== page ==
Study design

Figure 1 depicts a flow diagram of enrollment, intervention allocation, follow-up, and data analysis. The RCT included an experimental group (n = 39) and a control group (n = 34), to which participants were randomly assigned. Randomization was performed by one of the researchers before the start of the study using a computer-generated randomization sequence. Participants were enrolled by the second and third authors of this manuscript. The pretest and posttest visits were separate from the intervention sessions. At the end of the pretest visit, an envelope with the group assignment was opened and the participants were informed of their assignment. Attrition was absent in the control group and small in the experimental group (n = 2; we lost one participant after randomization due to pregnancy complications, and one after the intervention sessions due to mental health problems). Postnatal data on paternal sensitivity was missing for one participant in the experimental group. Postnatal data on paternal involvement was missing for seven participants in the experimental group and for three participants in the control group. Recruitment was stopped when we approached the end of the funding period. As recruitment was slower than expected (we used an opt-in model as requested by our ethics board, and the assessments, including neural imaging, required substantial time and dedication from participants), this resulted in a sample smaller than originally intended (N = 73 vs. the planned N = 140), and in somewhat unequal numbers in experimental and control groups. Using the software program G*Power, we computed what effects we could detect as significant with our sample. Power value was set at 0.80, alpha at 0.05, and correlation between pre- and posttest measures at 0.5, resulting in detectable effect sizes of Cohen’s f = 0.166 which corresponds to a Cohen’s d of 0.33. Pretest measures were administered at the gestational age of 20–32 weeks, followed by the intervention that usually started 1–2 weeks later. The posttest was administered approximately 9 weeks postnatally.

Fig. 1: Inclusion.
figure 1

CONSORT flow diagram of enrollment, intervention allocation, postnatal posttest, and data analysis.


Randomization was not blind for participants or interveners, but the two arms of the study were presented to participants in similar ways, namely as an intervention focusing on interaction with their infants (VIPP-PRE), and an intervention discussing the pregnancy and the development of their unborn infants (phone calls). Researchers coding pre- and posttest data were blind to group membership.



In VIPP-PRE, fathers are invited to interact with the fetus both verbally and by touching and softly massaging the infant through the mother’s abdominal wall in three sessions. The fetus is made visible through ultrasound. While recording, the intervener provides live feedback by using “speaking for the baby” techniques, and the father is stimulated to “read” his baby’s signals and behave accordingly. For example, the intervener may note: “she is quite active; she may hear your voice and she is at an age that she recognizes it” or “Look what happens now that you sung for him, he relaxes and sucks his thumb”. In addition, during the second and third sessions, after the live ultrasounds, the intervener presents the recordings of the previous session, pausing at relevant moments, and using a prepared script to comment on these fragments, following the themes of attachment and exploration (e.g., the difference between active, explorative behavior and a calm, resting posture as infant signals asking for different parental responses), speaking for the baby, and sensitivity chains.7 The first two sessions focus on building a working relationship and emphasize positive father–infant interactions. The third session also uses “corrective messages” to actively improve parenting behavior (i.e., discussing insensitive behavior and suggesting a more sensitive alternative).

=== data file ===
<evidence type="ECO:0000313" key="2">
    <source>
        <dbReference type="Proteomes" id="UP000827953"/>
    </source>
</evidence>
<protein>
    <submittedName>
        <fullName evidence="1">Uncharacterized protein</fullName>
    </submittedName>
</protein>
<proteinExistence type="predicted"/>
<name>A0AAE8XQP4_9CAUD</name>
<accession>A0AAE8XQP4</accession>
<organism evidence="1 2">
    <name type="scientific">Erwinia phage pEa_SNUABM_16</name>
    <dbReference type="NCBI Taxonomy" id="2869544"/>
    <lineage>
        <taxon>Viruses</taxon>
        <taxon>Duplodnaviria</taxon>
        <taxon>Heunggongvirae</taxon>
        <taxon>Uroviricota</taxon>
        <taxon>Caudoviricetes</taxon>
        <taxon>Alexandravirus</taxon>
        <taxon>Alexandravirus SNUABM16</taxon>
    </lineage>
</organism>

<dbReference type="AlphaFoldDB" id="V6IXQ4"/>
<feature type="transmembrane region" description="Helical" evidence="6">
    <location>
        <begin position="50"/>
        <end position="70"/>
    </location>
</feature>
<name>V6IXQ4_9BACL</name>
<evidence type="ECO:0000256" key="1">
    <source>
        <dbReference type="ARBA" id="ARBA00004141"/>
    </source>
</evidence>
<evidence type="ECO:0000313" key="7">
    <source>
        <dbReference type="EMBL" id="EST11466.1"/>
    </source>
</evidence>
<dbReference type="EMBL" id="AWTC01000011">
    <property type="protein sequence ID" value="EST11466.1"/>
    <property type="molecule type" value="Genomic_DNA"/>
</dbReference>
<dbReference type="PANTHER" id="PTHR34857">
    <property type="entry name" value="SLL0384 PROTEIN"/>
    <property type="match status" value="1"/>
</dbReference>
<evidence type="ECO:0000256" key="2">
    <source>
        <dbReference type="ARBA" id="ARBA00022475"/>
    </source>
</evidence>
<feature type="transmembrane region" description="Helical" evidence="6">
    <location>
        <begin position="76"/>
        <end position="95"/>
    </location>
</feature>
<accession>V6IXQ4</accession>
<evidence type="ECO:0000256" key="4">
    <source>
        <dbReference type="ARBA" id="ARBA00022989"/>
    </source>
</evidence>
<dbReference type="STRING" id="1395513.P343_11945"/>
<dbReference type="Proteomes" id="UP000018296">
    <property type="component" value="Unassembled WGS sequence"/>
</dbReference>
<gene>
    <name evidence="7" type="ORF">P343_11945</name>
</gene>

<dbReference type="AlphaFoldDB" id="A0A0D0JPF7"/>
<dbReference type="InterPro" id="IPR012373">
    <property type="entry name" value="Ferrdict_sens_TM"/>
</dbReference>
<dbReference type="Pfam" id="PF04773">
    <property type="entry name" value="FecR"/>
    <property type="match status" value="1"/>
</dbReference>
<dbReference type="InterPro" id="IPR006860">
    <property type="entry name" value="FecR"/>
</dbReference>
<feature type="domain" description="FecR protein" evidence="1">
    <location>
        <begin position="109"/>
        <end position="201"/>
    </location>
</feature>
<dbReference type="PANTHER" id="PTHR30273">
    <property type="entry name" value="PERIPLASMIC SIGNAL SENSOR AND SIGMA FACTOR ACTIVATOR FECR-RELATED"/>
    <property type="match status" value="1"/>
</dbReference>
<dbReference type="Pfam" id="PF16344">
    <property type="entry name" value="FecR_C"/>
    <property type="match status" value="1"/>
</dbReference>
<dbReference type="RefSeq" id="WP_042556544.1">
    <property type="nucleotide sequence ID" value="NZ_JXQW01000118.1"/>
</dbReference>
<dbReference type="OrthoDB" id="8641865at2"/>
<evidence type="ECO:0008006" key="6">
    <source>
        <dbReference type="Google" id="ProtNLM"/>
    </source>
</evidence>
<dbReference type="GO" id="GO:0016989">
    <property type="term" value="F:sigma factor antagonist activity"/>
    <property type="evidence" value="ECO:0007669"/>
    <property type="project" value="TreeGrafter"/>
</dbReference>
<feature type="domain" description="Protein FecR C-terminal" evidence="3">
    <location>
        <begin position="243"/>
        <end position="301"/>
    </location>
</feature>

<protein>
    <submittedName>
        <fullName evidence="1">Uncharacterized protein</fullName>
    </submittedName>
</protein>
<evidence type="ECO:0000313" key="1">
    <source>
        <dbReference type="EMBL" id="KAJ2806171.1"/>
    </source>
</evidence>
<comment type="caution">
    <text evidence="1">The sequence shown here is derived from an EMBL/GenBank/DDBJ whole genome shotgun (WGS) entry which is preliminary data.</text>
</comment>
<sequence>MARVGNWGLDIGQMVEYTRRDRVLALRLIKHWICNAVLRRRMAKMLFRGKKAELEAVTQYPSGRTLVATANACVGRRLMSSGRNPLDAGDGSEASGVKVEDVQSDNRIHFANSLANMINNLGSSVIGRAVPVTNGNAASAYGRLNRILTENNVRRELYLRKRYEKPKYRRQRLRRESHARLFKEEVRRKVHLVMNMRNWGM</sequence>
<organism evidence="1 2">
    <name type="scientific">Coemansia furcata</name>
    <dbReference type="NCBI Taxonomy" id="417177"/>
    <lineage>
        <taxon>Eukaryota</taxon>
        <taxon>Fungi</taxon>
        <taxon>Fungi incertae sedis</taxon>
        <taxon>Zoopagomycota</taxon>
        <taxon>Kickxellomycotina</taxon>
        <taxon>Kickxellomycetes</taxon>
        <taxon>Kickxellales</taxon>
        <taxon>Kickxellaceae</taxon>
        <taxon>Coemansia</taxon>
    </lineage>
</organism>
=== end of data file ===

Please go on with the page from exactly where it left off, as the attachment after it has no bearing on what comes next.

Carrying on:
During each ultrasound recording part of the session, the first minutes were shared with both parents, to accommodate mothers’ wishes to see their baby as well. However, the mothers were asked to stay aloof and read a magazine as soon as the interactions between the father and his unborn child started, and mothers were not present during the video-feedback part of the session. Upon request of the ethics committee, all sessions took place in a prenatal health clinic with an eye to incidental findings. The full intervention protocol is reported elsewhere.7 In the intervention group, one father missed two sessions; all other intervention fathers received three sessions. Twenty percent of the intervention scripts were reviewed in supervision sessions to ensure treatment fidelity.

Control condition

Fathers in the control group received phone calls from a researcher during the same period and with the same frequency as fathers receiving VIPP-PRE. Fathers were asked about the development of the pregnancy, any pregnancy-related activities or appointments, their preparations for birth and fatherhood, and communication about the pregnancy or the baby in their social network. In both groups, information on the current fetal developmental stage was provided during each session. In the control group, one father missed one session; all other control fathers received three sessions.